Recent announcements about the Tolko mill closure this fall in Quesnel was not unexpected but shift reductions in some BC mills was not encouraging. I went to two sources in the USA to see what their explanation of the lumber slow down was caused by. Freres Lumber from Oregon and the California Farm Bureau Federation provided some background.
The north had above average snowpack in the Sierra Nevadas along with the Midwest being engulfed in the grip of a polar vortex that brought with it historical lows in temperature. The authors point out that this type of weather always affects our markets in a very understandable way.
Another factor was the longest government shutdown the US has ever experienced. First, government shutdowns influence economic activity. Second, no housing or economic numbers can be compiled by the government if there are no government workers to compile them. The result has been a lag in housing and construction numbers. It seems to be part of the cyclical nature of supply and demand. There was a slowdown in the increase of housing prices, sales and starts. The slowdown was attributed to higher mortgage rates, high structural building material prices and limited availability of land and labour. All these issues led to housing affordability issues which dragged the market down.
According to California Forestry Association Vice President Steven Brink, housing starts declined last fall and early winter. That contributed to a declining lumber price, although housing has rebounded slightly. Not all markets were impacted, Ponderosa pine and sugar pine held their value well, however, White fir and Douglas fir dropped sharply (not good for BC). With new home construction being very cyclical, Webb said, “there was a sense that the bubble was going to burst, so people are half-expecting it to happen.”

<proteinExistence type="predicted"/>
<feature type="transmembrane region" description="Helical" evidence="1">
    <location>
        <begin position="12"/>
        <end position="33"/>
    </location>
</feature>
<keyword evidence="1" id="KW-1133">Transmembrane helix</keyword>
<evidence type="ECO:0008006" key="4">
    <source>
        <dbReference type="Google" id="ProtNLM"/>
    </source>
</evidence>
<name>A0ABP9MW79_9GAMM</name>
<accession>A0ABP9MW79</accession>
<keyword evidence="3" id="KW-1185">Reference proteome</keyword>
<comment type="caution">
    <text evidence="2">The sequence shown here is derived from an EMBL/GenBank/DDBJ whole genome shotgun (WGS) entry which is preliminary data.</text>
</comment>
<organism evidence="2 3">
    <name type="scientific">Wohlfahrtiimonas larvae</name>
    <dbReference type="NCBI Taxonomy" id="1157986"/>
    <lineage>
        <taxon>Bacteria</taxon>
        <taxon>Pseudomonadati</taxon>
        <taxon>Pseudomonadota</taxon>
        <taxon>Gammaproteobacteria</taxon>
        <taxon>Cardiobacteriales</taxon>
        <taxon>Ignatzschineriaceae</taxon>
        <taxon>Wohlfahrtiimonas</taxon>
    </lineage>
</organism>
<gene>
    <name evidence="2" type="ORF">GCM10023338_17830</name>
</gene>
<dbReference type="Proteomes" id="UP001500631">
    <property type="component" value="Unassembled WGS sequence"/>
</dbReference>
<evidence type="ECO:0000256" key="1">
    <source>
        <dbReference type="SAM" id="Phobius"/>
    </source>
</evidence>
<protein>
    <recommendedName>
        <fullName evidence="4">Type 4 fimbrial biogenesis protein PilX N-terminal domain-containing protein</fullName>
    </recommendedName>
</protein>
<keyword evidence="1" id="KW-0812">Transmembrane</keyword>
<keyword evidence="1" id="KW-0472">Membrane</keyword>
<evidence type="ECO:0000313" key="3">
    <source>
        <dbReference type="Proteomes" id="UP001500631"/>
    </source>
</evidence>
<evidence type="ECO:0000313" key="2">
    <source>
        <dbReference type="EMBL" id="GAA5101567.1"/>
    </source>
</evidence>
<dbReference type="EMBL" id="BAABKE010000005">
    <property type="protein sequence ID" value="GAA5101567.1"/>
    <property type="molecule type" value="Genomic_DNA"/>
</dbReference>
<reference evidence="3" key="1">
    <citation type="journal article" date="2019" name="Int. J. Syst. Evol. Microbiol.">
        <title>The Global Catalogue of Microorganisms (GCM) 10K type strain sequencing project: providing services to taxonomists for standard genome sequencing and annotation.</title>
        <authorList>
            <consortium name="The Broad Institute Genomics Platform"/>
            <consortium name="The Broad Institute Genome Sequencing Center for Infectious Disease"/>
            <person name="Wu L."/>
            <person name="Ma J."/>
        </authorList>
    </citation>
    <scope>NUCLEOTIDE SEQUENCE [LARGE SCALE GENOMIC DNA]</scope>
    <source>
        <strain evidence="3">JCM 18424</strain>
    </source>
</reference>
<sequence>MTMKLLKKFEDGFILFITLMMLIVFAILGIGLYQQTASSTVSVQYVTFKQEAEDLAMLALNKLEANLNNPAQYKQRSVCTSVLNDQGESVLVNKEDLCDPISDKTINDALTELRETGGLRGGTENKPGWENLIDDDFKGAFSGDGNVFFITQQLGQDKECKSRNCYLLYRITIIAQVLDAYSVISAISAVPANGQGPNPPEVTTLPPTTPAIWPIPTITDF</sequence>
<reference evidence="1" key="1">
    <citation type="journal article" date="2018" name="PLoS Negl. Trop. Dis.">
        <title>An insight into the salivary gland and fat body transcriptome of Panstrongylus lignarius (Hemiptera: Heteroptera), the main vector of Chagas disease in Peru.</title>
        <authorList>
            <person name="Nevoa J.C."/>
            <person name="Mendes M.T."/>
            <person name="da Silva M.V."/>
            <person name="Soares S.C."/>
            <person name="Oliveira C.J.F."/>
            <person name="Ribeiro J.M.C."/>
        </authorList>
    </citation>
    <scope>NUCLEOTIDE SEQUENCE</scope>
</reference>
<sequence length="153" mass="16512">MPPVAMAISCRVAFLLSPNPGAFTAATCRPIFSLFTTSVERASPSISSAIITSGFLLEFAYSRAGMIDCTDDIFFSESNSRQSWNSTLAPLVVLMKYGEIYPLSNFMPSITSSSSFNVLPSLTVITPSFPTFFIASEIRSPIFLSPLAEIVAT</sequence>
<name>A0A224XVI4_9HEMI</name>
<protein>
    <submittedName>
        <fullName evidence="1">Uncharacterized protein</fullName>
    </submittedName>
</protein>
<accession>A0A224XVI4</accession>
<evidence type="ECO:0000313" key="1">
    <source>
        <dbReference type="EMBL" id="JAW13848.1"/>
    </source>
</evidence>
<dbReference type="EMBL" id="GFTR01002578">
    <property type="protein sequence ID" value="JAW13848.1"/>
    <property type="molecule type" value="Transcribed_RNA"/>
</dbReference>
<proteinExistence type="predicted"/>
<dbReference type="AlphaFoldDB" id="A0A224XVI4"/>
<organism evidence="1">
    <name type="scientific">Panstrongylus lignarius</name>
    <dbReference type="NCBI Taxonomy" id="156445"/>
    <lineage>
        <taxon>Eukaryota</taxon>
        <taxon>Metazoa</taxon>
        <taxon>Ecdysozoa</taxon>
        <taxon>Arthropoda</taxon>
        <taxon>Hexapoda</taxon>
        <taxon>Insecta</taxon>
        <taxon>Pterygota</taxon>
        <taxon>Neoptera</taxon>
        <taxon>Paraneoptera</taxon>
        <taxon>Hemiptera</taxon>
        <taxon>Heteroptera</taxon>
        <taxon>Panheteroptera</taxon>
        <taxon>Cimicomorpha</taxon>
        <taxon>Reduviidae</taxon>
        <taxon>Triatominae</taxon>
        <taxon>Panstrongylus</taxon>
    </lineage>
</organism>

As well as a large influx of salvage logs on the timber market “can depress the rest of the market, because there’s all of a sudden a big volume that drops the price.”
Our close relationship with US markets means our lumber markets will be impacted as well.
No doubt US lumber mills will try and restrict Canadian imports by whatever means possible but there are some bright spots. Veneer products are not as impacted as lumber and I have not heard of recent market reductions in the pulp and paper sectors. Recent announcements about upgrades in wood pellet manufacturing in BC also indicate a healthy biomass sector.
Developing markets in other countries should help to reduce the impacts of our close relationship with the States but the recent reductions in our canola shipments to China because of the Chinese diplomat extradition to the USA shows how close our ties are.
In the long run I think the best solutions is to do what we can here, like encouraging the revitalization of our lumber and pulp industry on the coast , reduce log exports and increase value added industries throughout the rest of the province.
Jim Hilton is a professional agrologist and forester who has lived and worked in the Cariboo-Chilcotin for the past 40 years. Now retired, Hilton still volunteers his skills with local community forest organizations.